Lowell Libson & Jonny Yarker Ltd

  • Oil on canvas
  • 16 ¼ × 12 inches · 412 × 304 mm


  • Pulteney Hotel, Bath;
  • Private collection, Denmark;
  • Christian B Peper, acquired in 1985, to 2012.


  • G. Benthall, John Hamilton Mortimer ARA: Drawing and Engraved Works, with a Revised Account of his Life, MS. completed 1950s (deposited Victoria and Albert Museum Library), p. 129;
  • Benedict Nicolson, John Hamilton Mortimer ARA 1740-1779: Paintings, Drawings and Prints, exhibition catalogue, 1968, p.36.

John Hamilton Mortimer was known in his own lifetime as the ‘English Salvator’ and consciously modeled his own life and works on the seventeenth century Italian painter, Salvator Rosa. This exquisite, little-known painting, eloquently demonstrates Mortimer’s debt to Rosa, the pose of the soldier being based on one of Rosa’s engravings, whilst the whole conception of ambiguous warriors in a landscape owes something to the genre of the banditti which was invented by Rosa. In its precision and delicacy of handling, as well as in its elegant composition, this small work demonstrates Mortimer’s attainment as a painter at the height of his career.

Salvator Rosa had a remarkable impact upon British painters during the eighteenth century, in terms of both his life and work. Biographers routinely cast Rosa as an outlaw, who had fought in the rebellion led by the Neapolitan fisherman Masaniello against Spanish rule in 1647. William Gilpin writing in 1768 observed: ‘we are told, he spent the early part of his life in a troop of banditti; and that the rocky and desolate scenes, in which he was accustomed to take refuge, furnished him with those romantic ideas in landskip, of which he is exceedingly fond…His Robbers, as his detached figures are commonly called [the Figurine series], are supposed also to have been taken from life.’[1] Such stories of Rosa’s life as a banditti fuelled the admiration for his prints and paintings, which, as Gilpin articulated, were seen as the embodiment of contemporary conceptions of the sublime.

For British painters it was the Figurine – a series of etchings of soldiers and genre figures, published from 1656 and republished and copied throughout the eighteenth century – were extremely well known to British collectors. His association with banditti was entirely fabricated, but it was a construct which had great appeal to Mortimer and his contemporaries. The critic Allan Cunningham noted on seeing Mortimer’s self-portrait, now known only from an etching, that he: ‘was fond of the wild, the savage, and the wonderful; and it was his pleasure…to imagine himself a chief of banditti.’[2] The present painting is compositionally close to one of Rosa’s etchings and was itself made into a plate by Mortimer and published in December 1778 as part of series of fifteen prints dedicated to Sir Joshua Reynolds. The print is labeled ‘Banditti taking his post’ and gives a title for the present work, which is known in another slightly smaller signed version now in the Detroit Institute of Arts as well as a copy by William Woodworth, which is at Liverpool University. A closely related pen and ink drawing by Mortimer formerly in the collection of Christopher Lennox-Boyd appears to have served as a template for Mortimer's etching.[3] It seems likely, given its superior quality, that the present painting was the first version and the Detroit canvas the second.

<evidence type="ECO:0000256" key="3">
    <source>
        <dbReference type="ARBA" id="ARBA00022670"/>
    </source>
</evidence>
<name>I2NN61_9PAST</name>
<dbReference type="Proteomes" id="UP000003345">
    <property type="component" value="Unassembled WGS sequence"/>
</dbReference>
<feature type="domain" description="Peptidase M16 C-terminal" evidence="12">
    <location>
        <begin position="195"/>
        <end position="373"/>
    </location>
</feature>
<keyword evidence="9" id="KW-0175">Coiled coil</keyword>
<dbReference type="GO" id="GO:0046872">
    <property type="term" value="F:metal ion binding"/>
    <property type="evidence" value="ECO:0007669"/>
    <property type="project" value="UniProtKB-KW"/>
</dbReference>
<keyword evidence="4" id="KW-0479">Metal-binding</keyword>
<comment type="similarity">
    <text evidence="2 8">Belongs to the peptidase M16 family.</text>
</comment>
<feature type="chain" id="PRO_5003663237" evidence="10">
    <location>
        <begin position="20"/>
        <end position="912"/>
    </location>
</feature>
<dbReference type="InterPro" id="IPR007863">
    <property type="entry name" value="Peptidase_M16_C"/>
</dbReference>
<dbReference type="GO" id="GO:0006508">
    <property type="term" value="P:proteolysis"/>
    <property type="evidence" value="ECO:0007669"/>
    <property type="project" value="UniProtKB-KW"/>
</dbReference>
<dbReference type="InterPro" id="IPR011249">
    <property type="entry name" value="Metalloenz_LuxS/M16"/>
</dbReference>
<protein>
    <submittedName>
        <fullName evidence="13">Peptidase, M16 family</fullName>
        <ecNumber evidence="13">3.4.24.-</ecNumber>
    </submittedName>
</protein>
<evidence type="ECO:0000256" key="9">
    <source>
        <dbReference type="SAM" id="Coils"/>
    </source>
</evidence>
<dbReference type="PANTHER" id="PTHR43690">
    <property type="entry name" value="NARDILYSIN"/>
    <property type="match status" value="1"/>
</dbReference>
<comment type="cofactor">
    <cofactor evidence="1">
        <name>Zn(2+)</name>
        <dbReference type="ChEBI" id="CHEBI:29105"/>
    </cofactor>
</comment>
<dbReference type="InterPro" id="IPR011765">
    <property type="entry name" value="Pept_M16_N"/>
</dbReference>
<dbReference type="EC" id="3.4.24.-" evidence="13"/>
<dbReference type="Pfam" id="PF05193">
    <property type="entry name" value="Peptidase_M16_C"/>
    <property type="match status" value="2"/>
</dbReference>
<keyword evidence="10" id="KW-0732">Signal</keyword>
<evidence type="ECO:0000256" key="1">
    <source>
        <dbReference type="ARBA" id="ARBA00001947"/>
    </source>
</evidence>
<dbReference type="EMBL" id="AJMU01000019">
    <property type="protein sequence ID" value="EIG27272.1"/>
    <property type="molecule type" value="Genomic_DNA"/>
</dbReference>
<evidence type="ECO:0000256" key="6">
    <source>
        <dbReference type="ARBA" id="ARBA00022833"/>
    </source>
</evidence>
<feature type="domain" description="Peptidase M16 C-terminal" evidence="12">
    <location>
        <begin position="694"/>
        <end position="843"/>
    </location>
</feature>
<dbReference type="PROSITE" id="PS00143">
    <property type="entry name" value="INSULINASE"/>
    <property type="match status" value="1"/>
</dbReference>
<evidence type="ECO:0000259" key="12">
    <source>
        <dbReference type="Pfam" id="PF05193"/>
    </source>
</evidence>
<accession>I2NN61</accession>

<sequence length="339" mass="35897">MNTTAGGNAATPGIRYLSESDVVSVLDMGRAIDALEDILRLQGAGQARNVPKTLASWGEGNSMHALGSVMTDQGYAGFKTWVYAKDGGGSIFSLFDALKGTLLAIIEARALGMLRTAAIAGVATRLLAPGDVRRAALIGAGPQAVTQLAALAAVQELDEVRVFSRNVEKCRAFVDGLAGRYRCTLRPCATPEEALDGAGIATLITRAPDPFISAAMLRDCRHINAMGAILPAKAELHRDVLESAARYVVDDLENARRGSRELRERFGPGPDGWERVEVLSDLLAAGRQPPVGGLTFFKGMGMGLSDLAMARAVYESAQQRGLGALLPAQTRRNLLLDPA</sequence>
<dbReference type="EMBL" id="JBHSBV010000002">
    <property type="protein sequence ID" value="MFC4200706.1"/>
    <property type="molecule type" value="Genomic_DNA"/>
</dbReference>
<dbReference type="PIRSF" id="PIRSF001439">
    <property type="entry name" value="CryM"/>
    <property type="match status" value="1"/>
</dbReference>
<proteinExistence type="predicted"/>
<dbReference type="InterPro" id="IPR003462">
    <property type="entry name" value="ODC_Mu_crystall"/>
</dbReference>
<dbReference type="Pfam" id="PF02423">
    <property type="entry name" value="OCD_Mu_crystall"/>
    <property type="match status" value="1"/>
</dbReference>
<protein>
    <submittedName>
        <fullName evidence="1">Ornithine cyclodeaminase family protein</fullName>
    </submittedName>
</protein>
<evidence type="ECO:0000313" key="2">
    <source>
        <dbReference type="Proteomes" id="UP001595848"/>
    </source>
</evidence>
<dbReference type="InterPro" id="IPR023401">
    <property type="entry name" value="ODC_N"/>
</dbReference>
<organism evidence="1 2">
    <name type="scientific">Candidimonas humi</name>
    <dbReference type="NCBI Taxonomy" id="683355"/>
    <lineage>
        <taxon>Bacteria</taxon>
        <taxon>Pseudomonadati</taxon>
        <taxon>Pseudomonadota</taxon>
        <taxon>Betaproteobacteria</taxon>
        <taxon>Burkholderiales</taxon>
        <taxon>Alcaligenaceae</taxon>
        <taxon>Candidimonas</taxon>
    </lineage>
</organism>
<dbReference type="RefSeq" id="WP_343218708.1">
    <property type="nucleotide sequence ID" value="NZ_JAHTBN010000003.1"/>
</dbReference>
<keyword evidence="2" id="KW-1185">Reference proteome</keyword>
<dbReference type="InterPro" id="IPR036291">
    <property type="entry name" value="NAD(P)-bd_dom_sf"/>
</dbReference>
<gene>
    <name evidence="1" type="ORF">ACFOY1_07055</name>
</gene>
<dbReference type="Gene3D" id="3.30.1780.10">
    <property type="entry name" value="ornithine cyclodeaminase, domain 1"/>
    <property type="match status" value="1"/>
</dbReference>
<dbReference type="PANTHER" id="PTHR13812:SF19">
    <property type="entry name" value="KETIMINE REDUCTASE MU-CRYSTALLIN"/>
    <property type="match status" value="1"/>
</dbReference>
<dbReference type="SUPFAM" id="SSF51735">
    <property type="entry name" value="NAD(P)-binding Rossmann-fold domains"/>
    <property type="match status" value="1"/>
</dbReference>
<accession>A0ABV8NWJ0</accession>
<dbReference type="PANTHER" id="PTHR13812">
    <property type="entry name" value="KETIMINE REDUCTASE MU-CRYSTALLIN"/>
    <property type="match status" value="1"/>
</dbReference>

The appeal of banditti as a subject-matter is attested to by the volume of paintings, drawings and etchings of this sort exhibited by Mortimer during the 1770s. Far more numerous than his named history paintings, the non-descript compositions fuelled the imagination of early Romantic audiences; whilst the very real fear of encountering outlaws whilst travelling in Italy, and even Britain, inflected them with a sense of sublimity. The lack of narrative which contributed to the appeal of such pictures during the eighteenth century did not continue into the following generation. The remains of an early nineteenth century label on the reverse of the present picture identifies the subject as ‘Leonidas defending the pass of Thermpoylae, By Mortimer’. This suggests Mortimer’s anti-heroic outlaws were being recast as the ultimate Greek hero, Leonidas who commanded the Greek army at the battle of Thermopylae. 


  1. W. Gilpin, Essay Upon Prints, London, p.83. 
  2. M. Myrone, Bodybuilding: Reforming Masculinities in British Art 1750-1810, New Haven and London, 2005, p.129.
  3. J. Sunderland, 'John Hamilton Mortimer. His Life and Works,' The Fifty-Second Volume of the Walpole Society, 1986, p. 189, nos. 140.9, 140.9 a. b. c.